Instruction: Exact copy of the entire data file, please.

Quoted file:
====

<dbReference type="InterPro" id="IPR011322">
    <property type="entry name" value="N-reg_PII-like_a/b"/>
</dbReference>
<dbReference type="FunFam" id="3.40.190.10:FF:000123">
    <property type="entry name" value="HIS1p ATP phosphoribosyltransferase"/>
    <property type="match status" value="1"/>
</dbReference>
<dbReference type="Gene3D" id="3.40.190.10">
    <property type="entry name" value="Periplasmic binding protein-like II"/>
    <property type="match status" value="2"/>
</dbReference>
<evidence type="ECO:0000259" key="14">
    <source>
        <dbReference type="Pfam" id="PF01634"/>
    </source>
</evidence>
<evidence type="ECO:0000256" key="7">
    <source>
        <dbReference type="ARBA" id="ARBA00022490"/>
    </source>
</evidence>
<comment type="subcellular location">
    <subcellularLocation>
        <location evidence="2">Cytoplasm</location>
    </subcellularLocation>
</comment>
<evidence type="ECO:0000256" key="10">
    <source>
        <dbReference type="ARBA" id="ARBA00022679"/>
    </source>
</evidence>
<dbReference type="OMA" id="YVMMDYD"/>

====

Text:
<dbReference type="InterPro" id="IPR011322">
    <property type="entry name" value="N-reg_PII-like_a/b"/>
</dbReference>
<dbReference type="FunFam" id="3.40.190.10:FF:000123">
    <property type="entry name" value="HIS1p ATP phosphoribosyltransferase"/>
    <property type="match status" value="1"/>
</dbReference>
<dbReference type="Gene3D" id="3.40.190.10">
    <property type="entry name" value="Periplasmic binding protein-like II"/>
    <property type="match status" value="2"/>
</dbReference>
<evidence type="ECO:0000259" key="14">
    <source>
        <dbReference type="Pfam" id="PF01634"/>
    </source>
</evidence>
<evidence type="ECO:0000256" key="7">
    <source>
        <dbReference type="ARBA" id="ARBA00022490"/>
    </source>
</evidence>
<comment type="subcellular location">
    <subcellularLocation>
        <location evidence="2">Cytoplasm</location>
    </subcellularLocation>
</comment>
<evidence type="ECO:0000256" key="10">
    <source>
        <dbReference type="ARBA" id="ARBA00022679"/>
    </source>
</evidence>
<dbReference type="OMA" id="YVMMDYD"/>